Acquired copper deficiency

Copper deficiency is atypical in the general population; however, it was recently suggested that copper deficiency may be more widespread than currently recognized, and that (covert) pathophysiological links exist between low copper nutritional status and Alzheimer’s disease, ischemic heart disease (60), myelodysplastic syndrome, and postmenopausal osteoporosis (61). Part of the rationale for such an assertion relates to the difficulty in clinically evaluating the copper status of humans, so moderate to even severe copper deficiency is unlikely to be detected in individuals with no notable risk factors (62). Firmly establishing links between low copper status and increased risk for these, and possibly other, chronic diseases awaits further epidemiological and clinical testing. Furthermore, a neurological syndrome associated with copper deficiency was recently described in adults (63). The symptoms included central nervous system demyelination, polyneuropathy, myelopathy, and inflammation of the optic nerve. The etiology is unknown and risk factors have not been established (see Individuals at risk of deficiency). Case reports suggested that copper malabsorption underlies this disorder, but mutations in the gene encoding the main intestinal copper exporter, ATP7A, were not detected in affected patients (see Inherited copper deficiency) (64). Oral copper supplementation (2 mg/day) normalized serum copper and CP concentrations, and stabilized individuals afflicted with the disease and significantly improved their quality of life. Optimal duration and dose of copper administration has not, however, been experimentally evaluated (63).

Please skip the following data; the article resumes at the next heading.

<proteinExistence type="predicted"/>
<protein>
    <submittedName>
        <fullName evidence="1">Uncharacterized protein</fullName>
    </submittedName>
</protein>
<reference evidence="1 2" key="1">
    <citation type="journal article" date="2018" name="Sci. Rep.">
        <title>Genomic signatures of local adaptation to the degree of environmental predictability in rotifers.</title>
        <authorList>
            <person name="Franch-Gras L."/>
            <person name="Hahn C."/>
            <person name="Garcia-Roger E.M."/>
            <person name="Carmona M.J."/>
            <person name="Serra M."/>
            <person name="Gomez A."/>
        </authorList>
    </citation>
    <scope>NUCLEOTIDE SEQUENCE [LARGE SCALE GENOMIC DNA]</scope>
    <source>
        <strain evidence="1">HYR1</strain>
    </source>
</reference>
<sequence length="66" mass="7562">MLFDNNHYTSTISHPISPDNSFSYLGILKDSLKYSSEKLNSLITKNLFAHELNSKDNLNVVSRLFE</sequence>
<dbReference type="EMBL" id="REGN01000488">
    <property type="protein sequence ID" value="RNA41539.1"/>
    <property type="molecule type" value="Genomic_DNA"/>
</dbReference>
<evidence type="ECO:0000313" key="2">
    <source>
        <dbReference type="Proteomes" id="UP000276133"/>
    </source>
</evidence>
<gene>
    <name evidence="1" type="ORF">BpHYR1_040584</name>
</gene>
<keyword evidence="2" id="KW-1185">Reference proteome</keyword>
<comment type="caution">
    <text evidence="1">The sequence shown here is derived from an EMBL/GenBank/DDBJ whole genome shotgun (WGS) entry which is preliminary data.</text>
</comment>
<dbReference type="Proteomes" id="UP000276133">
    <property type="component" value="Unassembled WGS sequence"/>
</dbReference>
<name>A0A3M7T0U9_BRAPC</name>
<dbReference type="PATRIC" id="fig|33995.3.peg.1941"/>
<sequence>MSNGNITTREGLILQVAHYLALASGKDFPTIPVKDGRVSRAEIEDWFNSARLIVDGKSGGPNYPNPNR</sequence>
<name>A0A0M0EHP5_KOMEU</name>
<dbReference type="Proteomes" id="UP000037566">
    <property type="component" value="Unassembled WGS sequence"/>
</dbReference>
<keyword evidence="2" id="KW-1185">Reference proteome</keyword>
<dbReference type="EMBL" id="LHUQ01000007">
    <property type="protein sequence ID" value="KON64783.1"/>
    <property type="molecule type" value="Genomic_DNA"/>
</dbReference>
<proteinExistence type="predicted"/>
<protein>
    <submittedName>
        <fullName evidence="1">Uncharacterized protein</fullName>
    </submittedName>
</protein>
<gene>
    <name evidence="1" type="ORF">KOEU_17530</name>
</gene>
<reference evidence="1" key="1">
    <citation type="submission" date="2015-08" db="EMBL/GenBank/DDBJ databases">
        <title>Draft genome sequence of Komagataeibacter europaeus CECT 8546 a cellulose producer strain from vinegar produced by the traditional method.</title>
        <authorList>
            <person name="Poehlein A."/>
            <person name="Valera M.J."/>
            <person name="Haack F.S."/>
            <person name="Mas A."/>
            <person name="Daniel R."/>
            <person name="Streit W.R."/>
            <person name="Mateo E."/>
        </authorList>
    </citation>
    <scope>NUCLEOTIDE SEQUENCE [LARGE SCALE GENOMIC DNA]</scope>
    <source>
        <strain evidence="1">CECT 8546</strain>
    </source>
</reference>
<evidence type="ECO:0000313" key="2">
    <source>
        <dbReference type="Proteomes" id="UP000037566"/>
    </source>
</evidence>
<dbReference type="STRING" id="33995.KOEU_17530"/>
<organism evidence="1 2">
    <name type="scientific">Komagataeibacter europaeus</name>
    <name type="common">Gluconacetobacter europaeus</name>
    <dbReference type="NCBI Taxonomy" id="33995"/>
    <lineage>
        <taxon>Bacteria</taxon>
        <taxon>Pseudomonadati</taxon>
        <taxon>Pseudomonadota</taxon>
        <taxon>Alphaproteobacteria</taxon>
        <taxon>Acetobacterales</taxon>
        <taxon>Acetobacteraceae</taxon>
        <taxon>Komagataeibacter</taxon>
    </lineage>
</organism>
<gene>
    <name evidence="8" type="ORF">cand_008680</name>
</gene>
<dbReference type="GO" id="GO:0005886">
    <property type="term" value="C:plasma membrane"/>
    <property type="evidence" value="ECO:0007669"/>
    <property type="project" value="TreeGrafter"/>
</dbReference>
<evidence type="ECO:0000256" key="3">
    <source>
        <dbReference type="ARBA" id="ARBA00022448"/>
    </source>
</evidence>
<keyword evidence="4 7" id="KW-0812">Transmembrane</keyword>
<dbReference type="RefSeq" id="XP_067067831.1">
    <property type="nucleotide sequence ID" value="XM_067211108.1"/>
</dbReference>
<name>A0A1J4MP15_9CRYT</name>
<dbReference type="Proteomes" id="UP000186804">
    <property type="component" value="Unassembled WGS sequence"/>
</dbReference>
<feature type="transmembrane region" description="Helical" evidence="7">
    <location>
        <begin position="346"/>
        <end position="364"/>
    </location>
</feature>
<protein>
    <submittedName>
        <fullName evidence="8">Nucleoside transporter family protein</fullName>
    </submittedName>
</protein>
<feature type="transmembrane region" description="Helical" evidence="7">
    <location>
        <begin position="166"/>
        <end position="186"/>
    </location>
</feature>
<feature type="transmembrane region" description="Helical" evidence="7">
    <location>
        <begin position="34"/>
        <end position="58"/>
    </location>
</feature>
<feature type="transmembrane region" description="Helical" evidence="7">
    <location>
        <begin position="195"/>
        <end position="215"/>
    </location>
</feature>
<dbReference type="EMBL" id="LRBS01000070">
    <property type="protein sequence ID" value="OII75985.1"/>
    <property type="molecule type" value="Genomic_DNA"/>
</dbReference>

Inherited copper deficiency